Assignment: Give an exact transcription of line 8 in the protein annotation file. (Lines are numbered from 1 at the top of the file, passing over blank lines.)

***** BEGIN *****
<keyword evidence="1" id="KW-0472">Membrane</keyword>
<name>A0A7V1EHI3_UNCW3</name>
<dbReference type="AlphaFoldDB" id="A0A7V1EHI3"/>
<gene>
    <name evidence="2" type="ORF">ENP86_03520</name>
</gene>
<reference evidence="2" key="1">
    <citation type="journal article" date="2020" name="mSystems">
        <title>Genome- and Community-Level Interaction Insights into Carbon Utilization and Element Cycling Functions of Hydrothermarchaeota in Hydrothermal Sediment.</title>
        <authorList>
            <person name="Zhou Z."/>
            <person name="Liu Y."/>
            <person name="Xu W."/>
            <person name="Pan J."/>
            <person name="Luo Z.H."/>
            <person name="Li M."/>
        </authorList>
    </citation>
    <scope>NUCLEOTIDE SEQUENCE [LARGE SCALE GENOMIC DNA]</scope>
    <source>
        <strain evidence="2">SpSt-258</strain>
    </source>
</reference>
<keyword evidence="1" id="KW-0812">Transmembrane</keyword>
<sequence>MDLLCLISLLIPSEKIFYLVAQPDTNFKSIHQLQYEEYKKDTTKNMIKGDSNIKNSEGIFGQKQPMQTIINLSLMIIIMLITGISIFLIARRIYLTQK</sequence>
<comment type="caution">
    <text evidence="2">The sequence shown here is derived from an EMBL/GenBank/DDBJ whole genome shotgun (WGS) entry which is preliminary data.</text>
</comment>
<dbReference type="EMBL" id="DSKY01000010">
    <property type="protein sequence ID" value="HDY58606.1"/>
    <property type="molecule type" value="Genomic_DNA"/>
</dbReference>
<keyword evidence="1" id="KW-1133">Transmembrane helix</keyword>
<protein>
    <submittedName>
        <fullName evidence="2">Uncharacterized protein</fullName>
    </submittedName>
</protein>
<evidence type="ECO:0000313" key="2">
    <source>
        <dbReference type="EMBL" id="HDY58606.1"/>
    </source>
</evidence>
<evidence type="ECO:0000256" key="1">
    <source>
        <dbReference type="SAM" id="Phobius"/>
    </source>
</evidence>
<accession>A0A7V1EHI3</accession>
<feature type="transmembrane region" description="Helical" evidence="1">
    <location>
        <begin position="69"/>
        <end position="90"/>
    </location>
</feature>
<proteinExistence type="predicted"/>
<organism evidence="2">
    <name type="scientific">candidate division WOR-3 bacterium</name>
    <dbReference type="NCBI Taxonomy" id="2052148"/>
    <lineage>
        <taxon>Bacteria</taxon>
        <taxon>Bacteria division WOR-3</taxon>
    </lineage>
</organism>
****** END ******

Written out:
    <citation type="journal article" date="2020" name="mSystems">